WARSAW Poland's Prime Minister Donald Tusk on Thursday appealed for more "discretion" around the country's investigation into alleged CIA prisons for al Qaeda suspects on Polish soil, after media revelations about the probe.
Polish media said on Tuesday prosecutors had charged a former head of Poland's intelligence service with helping set up secret CIA detention centres at the height of the U.S. "war on terror" in the early 2000s.
"I did not came up with those charges and, if I were in the prosecutors' shoes, I would not come up with such charges. But maybe I don't have enough information," Tusk told a news conference.
He added those investigating the case "must rise to the highest standards of concern for state interest" and show the "utmost discretion".
Polish officials have repeatedly denied the existence of secret CIA facilities on Polish soil in spite of reports by the European Parliament as well as the Council of Europe saying Poland and Romania hosted such bases.
Human rights activists say the bases served for "extraordinary rendition" of suspects and that prisoners were kept there without necessary court orders and often tortured.
In 2008, Poland launched a classified probe and on Thursday Tusk also said it must clarify the matter to the very end.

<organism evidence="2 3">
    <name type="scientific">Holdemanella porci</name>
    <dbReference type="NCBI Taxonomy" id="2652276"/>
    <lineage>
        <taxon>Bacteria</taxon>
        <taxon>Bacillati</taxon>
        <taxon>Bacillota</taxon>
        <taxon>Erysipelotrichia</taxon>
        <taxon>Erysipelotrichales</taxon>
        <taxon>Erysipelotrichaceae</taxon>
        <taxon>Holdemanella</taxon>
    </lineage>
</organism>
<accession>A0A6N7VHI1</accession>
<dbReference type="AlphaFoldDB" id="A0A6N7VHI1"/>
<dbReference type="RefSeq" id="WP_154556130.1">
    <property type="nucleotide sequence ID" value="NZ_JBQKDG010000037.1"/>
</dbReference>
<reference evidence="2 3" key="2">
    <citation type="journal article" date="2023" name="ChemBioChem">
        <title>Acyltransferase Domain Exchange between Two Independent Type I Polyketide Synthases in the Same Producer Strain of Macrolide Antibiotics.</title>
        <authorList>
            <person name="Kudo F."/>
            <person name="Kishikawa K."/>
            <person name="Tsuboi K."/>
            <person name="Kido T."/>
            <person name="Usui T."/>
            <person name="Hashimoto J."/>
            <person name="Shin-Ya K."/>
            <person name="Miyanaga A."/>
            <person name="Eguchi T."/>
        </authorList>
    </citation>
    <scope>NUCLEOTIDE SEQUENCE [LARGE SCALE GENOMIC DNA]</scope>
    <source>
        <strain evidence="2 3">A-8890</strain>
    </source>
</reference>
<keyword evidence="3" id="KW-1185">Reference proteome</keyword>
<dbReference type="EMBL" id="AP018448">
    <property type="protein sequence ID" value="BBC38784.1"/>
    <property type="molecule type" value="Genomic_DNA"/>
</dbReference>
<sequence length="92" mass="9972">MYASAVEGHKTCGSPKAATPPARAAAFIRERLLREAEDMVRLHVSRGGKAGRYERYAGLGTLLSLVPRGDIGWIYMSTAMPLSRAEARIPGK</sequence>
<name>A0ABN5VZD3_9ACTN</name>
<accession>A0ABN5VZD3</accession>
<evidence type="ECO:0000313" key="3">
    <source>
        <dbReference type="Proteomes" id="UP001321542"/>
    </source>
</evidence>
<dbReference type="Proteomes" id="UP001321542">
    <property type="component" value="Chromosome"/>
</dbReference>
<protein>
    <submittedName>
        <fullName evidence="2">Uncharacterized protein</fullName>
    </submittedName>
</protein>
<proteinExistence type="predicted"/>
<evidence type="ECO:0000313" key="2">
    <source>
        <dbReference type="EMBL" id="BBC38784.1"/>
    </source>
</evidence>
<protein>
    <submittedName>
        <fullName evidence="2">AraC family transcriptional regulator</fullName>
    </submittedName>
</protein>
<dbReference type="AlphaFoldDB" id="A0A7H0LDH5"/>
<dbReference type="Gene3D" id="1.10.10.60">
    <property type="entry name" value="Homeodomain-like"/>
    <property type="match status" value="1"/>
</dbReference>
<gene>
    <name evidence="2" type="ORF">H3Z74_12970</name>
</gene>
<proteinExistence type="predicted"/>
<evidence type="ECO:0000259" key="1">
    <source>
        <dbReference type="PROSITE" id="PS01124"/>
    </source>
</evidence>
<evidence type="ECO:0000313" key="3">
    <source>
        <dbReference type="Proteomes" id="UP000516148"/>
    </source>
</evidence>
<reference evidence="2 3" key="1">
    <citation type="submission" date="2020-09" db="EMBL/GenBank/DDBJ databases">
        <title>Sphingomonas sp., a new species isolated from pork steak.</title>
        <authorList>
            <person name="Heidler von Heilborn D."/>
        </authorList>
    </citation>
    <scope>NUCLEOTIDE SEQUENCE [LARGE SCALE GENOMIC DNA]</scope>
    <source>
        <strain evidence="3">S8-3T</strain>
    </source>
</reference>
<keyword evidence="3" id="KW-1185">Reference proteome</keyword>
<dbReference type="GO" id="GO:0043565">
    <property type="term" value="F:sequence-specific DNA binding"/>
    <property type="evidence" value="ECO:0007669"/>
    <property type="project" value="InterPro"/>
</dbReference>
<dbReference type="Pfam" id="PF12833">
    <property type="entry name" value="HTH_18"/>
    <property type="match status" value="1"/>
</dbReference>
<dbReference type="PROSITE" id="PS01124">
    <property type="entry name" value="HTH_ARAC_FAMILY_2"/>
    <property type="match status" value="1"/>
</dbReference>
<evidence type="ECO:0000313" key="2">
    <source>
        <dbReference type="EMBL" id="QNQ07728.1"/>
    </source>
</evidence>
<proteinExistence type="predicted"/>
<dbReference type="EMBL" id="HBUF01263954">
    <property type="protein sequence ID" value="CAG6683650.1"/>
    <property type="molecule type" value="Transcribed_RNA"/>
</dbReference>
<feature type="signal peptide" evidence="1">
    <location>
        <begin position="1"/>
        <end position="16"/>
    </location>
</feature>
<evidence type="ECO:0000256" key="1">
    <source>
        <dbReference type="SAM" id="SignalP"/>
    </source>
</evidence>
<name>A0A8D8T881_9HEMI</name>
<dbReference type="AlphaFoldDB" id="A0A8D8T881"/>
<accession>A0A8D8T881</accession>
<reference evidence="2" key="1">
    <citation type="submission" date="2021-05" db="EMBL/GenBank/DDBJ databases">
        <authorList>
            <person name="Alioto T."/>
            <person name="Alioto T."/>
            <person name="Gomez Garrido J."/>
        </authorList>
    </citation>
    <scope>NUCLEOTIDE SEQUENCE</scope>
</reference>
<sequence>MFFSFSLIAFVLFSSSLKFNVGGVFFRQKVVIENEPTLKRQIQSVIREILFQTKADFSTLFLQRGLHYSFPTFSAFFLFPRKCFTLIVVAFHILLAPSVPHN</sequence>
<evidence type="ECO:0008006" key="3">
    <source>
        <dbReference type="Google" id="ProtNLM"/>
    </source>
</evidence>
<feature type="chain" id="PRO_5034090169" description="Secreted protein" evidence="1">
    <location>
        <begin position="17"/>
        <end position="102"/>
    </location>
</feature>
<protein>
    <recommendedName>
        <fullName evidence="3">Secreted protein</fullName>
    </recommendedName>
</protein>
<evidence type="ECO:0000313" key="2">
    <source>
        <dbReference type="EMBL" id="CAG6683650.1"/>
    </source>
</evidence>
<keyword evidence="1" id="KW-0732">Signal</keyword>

"There is no doubt Poland is a democratic country. This is a painful but very clear proof that no politician, even if hand in hand with the biggest superpower in the world, can do something that will never see the light of the day," Tusk said.
"We must act calmly, discreetly and in the spirit of responsibility for the state on this, but we can take no pride in the fact that such cases must be probed in Poland," he said.
Lithuania was the first European country to admit it had hosted CIA prisons following the September11, 2011, al Qaeda attacks on the United States.
Poland's former head of intelligence, Zbigniew Siemiatkowski, and the U.S. embassy in Warsaw declined to comment on the reports by the Gazeta Wyborcza daily and public television's news bulletin Panorama.
Poland has traditionally been one of the staunchest U.S. allies in the EU.
(Writing by Gabriela Baczynska; editing by Andrew Roche)
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